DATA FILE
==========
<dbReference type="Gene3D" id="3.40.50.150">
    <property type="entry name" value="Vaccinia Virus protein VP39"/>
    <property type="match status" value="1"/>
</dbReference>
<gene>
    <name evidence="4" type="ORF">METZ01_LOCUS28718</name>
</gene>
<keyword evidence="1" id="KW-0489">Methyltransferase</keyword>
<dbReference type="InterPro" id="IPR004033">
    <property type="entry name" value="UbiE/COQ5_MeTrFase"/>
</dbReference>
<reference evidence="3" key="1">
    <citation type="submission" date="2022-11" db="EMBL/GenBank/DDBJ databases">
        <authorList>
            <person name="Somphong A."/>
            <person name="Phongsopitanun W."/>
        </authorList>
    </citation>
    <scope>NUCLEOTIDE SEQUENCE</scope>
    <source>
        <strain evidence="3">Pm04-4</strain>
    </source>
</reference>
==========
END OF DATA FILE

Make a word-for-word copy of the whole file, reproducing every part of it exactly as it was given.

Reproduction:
<dbReference type="Gene3D" id="3.40.50.150">
    <property type="entry name" value="Vaccinia Virus protein VP39"/>
    <property type="match status" value="1"/>
</dbReference>
<gene>
    <name evidence="4" type="ORF">METZ01_LOCUS28718</name>
</gene>
<keyword evidence="1" id="KW-0489">Methyltransferase</keyword>
<dbReference type="InterPro" id="IPR004033">
    <property type="entry name" value="UbiE/COQ5_MeTrFase"/>
</dbReference>
<reference evidence="3" key="1">
    <citation type="submission" date="2022-11" db="EMBL/GenBank/DDBJ databases">
        <authorList>
            <person name="Somphong A."/>
            <person name="Phongsopitanun W."/>
        </authorList>
    </citation>
    <scope>NUCLEOTIDE SEQUENCE</scope>
    <source>
        <strain evidence="3">Pm04-4</strain>
    </source>
</reference>